At Hebrew University there is a Japanese professor of Hebrew who was recently interviewed on Iraeli TV. He was asked what he thought was the major difference between written Hebrew and Japanese. His answer is very enlightening. He basically said words to this effect:

The difference between written Hebrew and most other languages, including Japanese is this:

In most languages you can understand what is being said AS YOU READ ALONG. However far in a sentence you have read, you can understand what is being conveyed. In Hebrew (without vowel-pointings) you have to approach what you read with certain preconceived ideas about what is being said. If, when you finish reading the sentence or section, it makes sense, then you know you are correct and you continue reading. But if, at the end of a sentence, what you have read doesn't make sense, THEN YOU GO BACK TO THE START and try to read a different preconceived idea into the text. In such cases usually you'll get it right on the second or third try.

In Israel newspapers are printed without vowel-pointings (it would be too complicated to include them). When an Israeli comes across an unfamiliar word in the paper, it is not at all uncommon for him to misread it the first time round. Once he is familiar with the word, he no longer needs the vowel-pointings.

This shows that an accurate understanding of the whole text of the Old Testament depended a great deal on REGULARLY READING THE TEXT ALOUD to people, so that words would not be confused (in the absence of vowel-pointings). If a scroll was not read for 50 years or more, no priest would know the correct word in cases of ambiguity (without vowels). Thus (usually minor) differences in understanding could creep in. And so different schools of interpretation had arisen by New Testament times.

This is something we English-speakers might not have immediately thought of, because all our written words include all the vowels. We never have to interpret whether the written word "bt" is supposed to mean: "bat, bet, bit, but, bait, beat, bite, boat or beauty" in any given written passage. This is just one single word, the word "bt". Nw wt f vry wrd n vry sntnc ws wrttn wtt vwls? (i.e. Now what if every word in every sentence was written without vowels?) How often would we also have to repeatedly read a sentence before the meaning would be totally clear to us?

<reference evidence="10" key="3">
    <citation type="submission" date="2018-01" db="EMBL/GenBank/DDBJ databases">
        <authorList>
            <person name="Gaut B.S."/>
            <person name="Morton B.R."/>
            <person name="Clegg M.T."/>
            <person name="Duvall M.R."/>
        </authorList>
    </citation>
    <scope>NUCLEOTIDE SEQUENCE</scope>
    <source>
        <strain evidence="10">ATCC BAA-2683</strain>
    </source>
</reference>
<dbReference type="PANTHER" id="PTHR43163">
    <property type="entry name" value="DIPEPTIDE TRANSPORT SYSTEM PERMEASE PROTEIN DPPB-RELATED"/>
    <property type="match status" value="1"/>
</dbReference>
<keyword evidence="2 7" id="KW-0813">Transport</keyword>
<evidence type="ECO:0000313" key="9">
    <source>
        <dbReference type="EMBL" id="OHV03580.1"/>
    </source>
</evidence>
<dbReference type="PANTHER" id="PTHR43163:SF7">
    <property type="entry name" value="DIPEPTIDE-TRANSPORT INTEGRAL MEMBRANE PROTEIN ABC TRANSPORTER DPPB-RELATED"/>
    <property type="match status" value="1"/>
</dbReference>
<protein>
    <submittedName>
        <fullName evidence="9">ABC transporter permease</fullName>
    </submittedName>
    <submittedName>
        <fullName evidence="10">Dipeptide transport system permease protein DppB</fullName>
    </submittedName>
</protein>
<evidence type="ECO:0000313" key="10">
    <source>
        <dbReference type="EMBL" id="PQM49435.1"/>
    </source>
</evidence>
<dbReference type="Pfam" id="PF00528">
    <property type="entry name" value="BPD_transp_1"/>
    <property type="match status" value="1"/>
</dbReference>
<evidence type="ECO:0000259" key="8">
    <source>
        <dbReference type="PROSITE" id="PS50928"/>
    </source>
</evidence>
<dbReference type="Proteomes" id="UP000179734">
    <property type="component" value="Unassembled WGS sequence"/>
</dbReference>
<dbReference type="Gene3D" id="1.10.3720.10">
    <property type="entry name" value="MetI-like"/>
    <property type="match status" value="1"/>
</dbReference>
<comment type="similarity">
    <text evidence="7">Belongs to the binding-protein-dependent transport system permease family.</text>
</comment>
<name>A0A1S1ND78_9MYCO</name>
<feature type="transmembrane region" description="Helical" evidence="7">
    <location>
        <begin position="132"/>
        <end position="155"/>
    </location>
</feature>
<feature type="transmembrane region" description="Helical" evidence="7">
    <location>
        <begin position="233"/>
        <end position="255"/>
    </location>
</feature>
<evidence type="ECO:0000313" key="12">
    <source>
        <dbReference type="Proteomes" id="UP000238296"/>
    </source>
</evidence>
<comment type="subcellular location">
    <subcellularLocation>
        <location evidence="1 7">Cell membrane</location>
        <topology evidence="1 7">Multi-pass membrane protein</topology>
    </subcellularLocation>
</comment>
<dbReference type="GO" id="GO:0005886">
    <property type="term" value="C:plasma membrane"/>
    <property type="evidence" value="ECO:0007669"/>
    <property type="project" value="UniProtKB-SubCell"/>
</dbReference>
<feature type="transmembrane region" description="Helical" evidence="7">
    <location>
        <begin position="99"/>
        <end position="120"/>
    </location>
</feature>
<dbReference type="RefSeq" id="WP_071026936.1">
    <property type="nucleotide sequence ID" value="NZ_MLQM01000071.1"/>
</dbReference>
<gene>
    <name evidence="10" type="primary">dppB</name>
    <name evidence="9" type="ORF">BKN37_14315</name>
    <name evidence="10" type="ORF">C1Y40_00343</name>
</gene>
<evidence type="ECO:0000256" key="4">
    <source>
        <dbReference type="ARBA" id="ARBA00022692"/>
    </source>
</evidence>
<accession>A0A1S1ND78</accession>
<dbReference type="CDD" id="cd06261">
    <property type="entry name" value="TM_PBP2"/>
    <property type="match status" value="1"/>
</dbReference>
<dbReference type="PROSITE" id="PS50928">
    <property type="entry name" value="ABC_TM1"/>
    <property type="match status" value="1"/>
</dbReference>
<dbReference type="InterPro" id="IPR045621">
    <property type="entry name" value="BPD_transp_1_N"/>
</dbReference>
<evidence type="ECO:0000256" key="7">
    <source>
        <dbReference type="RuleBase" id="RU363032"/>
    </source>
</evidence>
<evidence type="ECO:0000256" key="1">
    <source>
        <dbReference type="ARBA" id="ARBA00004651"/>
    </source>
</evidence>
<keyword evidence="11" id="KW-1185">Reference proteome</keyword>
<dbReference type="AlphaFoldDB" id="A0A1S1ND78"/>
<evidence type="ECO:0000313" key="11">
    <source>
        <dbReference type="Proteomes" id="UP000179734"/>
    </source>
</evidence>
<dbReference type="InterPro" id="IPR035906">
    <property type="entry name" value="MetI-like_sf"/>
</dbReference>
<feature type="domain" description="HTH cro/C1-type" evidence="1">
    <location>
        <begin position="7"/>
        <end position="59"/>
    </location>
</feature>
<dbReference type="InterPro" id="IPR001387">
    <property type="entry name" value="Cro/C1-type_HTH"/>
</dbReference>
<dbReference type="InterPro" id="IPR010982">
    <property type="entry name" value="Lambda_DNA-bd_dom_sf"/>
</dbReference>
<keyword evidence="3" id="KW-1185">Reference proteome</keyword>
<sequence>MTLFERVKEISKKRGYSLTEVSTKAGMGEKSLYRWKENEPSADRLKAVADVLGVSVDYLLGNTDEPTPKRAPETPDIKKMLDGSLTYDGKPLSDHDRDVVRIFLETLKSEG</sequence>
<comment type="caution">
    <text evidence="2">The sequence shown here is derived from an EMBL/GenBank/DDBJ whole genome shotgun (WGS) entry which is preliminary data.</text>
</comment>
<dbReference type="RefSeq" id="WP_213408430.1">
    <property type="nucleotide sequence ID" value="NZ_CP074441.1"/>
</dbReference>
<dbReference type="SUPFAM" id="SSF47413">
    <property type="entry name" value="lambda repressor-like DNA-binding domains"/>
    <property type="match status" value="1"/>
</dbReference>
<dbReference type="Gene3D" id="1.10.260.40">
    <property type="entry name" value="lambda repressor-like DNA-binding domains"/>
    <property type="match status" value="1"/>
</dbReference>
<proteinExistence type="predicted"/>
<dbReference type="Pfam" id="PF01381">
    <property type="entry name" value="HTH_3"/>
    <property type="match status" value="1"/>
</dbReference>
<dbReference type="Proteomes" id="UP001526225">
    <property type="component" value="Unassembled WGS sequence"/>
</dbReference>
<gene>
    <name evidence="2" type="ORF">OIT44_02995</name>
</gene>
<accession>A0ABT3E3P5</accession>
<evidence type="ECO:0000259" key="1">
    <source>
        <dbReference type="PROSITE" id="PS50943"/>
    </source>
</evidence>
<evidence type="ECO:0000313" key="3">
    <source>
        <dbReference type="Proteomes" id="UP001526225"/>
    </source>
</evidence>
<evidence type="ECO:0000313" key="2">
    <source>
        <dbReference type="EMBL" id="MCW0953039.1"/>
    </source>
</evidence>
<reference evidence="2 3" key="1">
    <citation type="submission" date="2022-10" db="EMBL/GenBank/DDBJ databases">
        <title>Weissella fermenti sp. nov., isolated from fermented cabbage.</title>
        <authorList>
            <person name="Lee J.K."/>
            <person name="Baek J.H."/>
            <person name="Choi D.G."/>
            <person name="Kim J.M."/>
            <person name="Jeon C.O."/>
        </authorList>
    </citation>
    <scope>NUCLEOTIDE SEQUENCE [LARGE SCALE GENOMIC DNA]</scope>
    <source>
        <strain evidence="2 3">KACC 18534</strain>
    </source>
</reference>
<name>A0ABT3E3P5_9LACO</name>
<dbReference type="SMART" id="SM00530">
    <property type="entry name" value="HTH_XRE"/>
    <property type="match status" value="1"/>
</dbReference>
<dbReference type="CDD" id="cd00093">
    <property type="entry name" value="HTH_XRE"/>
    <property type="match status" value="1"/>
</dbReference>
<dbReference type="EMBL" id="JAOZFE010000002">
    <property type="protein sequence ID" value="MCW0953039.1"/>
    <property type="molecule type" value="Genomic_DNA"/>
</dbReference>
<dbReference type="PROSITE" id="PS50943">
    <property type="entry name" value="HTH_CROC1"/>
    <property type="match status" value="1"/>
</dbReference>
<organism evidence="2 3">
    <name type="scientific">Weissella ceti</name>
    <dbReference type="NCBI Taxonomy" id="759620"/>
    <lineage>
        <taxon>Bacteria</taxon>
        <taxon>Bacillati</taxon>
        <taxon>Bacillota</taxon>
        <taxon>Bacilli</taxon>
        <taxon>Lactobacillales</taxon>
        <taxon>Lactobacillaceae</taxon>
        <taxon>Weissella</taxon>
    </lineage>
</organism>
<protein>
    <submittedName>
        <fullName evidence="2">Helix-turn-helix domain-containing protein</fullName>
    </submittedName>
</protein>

Can we see how important it was that the Old Testament Hebrew text was frequently and regularly read out aloud? It was familiarity with the text that ensured a correct understanding of the written record. If even one generation passed, where nobody heard the written text read out aloud, the reading of the scrolls immediately became a more difficult task.


The Hebrew verb "to be" is "HAYAH". But this is not used in the present tense. In the present tense the verb "to be" is omitted. It is understood to be there. Thus the verb "to be" is only used for the past tense and the future tense.

When translating Hebrew into English, this can cause some misunderstandings. Since there is no verb "to be" in a specific sentence, THE ABOVE APPROACH is usually used. In other words:

the sentence is read AS IF the verb "to be" is implied. IF this makes sense to the reader, it is assumed to be correct and no other possible ways of reading it are considered. IF providing the verb "to be" doesn't make sense to the reader, then other possible explanations are looked for, until a satisfactory one is found. This can lead to grammatically correct, but different readings of the same text.

In the case of a controversial passage: we need not assume that the people, who dogmatically tell us that in this passage the verb "to be" MUST be provided, are necessarily correct. It really depends on how you chose to read the text as to whether the verb "to be" must be provided or not. Majority opinion is not necessarily proof for a correct understanding of the text. The most helpful thing in such a situation is really a clear understanding of the rest of the Scriptures and the specific context of the text in question. Deuteronomy 6:4 is a good example in this regard.

For more detailed information, see the ONLINE BIBLE with its information about verbs. Specifically, the ONLINE BIBLE includes a lengthy article about the Hebrew language ("A Dissertation concerning the Antiquity of the Hebrew Language, LETTERS, VOWEL POINTS,

and ACCENTS." by John Gill, D.D.), which provides some very helpful information for those who desire to make a deeper study into the Hebrew language.

Frank W. Nelte